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UPDATED: North Dakota native Allison Colby alive and well in Japan

Jessica Colby, left, and her sister, Allison, are shown earlier this month in Japan. Jessica and her family in Velva, N.D., have not heard from Allison since a tsunami hit Friday near Sendai, Japan, where she was living. Special to The Forum

Jessica Colby and her family in Velva, N.D., got the news they had waited for since an earthquake hit Japan Friday: Jessica's younger sister, Allison, is alive and well.

Allison Colby, a 23-year-old living in Kamimachi, Japan, where she taught English, escaped unharmed by both the earthquake and a tsunami that devastated Sendai - a city of about 1 million just to her south.

"She was all right," Jessica said this morning. "She just sounded exhausted."

Electricity to Kamimachi, located in Miyagi Prefecture, was restored Monday night, and Allison was able to get word via text message at about 6 this morning to Jessica in Velva for the first time since just after the quake.

"It's amazing," Jessica said. "Just the relief I can't even explain. ... Now it's just getting her home."

Allison and a fellow English teacher have access to water, but food and gas are becoming hard to find, Jessica said.

"They're having trouble driving anywhere," Jessica said. "Sendai is starting to become a little scary."

Allison plans to take a plane to Osaka, Japan, and eventually home, but it could be a while, Jessica said.

"Just getting out of the north would be wonderful," Jessica said.

Jessica, 26, returned March 6 from Japan after spending Allison's 24th birthday with her.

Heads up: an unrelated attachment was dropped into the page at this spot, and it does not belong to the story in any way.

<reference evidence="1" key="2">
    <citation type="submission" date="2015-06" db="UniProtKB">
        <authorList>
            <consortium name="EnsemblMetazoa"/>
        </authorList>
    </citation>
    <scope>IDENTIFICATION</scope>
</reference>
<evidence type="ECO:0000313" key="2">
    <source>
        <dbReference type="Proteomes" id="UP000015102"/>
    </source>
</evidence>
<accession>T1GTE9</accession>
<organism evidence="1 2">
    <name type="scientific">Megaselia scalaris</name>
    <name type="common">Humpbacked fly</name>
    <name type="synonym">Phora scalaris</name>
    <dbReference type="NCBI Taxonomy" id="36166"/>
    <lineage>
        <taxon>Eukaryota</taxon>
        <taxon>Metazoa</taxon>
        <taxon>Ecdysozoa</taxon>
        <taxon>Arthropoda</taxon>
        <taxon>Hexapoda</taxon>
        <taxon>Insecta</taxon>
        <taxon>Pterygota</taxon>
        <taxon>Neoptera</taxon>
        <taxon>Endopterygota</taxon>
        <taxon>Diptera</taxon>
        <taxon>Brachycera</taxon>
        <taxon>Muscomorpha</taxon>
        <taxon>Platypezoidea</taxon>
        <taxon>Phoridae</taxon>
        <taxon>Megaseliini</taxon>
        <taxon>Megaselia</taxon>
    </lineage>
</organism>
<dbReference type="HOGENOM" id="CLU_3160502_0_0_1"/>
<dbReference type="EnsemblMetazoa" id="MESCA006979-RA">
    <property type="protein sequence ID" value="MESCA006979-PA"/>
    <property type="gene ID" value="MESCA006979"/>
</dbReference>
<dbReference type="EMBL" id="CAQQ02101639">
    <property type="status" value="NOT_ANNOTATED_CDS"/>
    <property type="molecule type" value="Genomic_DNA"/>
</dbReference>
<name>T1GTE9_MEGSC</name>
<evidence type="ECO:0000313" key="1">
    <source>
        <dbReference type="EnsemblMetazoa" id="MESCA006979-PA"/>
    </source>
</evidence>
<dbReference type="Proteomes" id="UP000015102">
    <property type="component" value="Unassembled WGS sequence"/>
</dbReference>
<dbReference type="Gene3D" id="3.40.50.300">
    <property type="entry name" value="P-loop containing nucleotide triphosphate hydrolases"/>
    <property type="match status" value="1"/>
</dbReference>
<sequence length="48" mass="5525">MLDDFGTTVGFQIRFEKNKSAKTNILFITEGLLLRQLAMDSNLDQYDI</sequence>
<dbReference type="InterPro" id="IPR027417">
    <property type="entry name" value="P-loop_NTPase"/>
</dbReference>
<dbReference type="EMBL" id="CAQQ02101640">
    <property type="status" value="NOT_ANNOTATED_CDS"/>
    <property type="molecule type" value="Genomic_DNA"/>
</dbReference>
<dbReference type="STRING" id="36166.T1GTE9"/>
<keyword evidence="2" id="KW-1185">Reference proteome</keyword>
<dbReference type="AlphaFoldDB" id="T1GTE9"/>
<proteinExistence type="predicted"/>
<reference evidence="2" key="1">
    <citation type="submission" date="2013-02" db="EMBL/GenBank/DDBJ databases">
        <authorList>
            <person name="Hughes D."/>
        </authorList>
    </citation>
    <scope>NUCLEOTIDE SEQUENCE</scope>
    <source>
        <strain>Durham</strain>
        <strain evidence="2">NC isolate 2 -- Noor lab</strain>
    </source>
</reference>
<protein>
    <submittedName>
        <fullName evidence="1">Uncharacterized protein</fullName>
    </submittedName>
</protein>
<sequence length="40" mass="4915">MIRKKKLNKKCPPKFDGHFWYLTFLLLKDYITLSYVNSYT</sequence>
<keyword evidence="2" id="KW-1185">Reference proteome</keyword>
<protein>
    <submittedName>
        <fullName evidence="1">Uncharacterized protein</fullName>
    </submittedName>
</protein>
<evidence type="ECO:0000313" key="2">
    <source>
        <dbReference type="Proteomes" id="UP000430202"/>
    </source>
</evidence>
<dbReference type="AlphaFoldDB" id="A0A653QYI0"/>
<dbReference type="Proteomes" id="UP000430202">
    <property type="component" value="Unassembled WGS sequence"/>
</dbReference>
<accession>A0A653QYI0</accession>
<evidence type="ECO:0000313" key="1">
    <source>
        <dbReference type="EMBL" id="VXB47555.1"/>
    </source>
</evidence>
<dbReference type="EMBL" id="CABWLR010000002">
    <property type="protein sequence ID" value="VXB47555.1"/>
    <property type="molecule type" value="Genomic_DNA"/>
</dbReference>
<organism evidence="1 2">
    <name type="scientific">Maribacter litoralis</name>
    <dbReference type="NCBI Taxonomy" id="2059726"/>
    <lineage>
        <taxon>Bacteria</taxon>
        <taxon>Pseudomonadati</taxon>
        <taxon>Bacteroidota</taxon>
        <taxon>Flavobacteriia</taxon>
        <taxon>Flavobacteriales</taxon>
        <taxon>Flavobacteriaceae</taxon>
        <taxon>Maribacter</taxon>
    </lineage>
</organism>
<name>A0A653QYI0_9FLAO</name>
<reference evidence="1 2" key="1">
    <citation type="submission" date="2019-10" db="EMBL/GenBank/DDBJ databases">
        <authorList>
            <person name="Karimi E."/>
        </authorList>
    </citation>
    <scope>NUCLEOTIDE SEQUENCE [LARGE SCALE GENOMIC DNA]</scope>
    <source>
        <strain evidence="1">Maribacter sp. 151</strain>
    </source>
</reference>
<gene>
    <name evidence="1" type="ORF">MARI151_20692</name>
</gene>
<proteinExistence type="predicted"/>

The trip was an opportunity for the sisters, both North Dakota State University graduates, to spend some time together and for Jessica to see the country Allison had come to love during high school and college, eventually moving there in August to teach English.

"I just left her Sunday (March 6) night," Jessica said. "I was just there. I really wish I was still there so I could be with her."

Allison registered with a Japanese police prefecture about 45 minutes after the quake, said Stephen Fasano of the Japanese Exchange and Teaching program in New York.

A tsunami likely struck about 15 to 30 minutes after the earthquake, but the timing was too close to know whether Allison registered before it hit, he said.

"We don't have an exact time," he said. "It looks as if they made contact after the two events, but they can't be absolutely sure."

The family hopes someone can help them find Allison in one of the areas most heavily affected by the earthquake and tsunami, said Allison's mom, Pam Colby.

"We've been trying every avenue we can think to make contact with her," Pam said.

The teaching program is working with the Japanese consulate to help locate the undetermined number of unaccounted for American and Canadian teachers who work in the Miyagi Prefecture in northern Japan, said Masaaki Akagi, executive director of the program.

With cell phones likely down in the area, the family has relied on the Internet for clues, Jessica said.

Using Facebook, Pam was able to contact some fellow American teachers in other areas of Japan, but no one had heard from Allison.

Until word comes, Pam will continue watching television news coverage of the devastation.

"It's my only link to her right now," she said.

Jessica is trying to stay positive, even as it gets more difficult each day the family doesn't hear from her sister.

"I'm telling myself that she hasn't been able to get to a phone," Jessica said. "We just think she must be out helping people. It's just hard because we don't know where she is, if she has any food or water."

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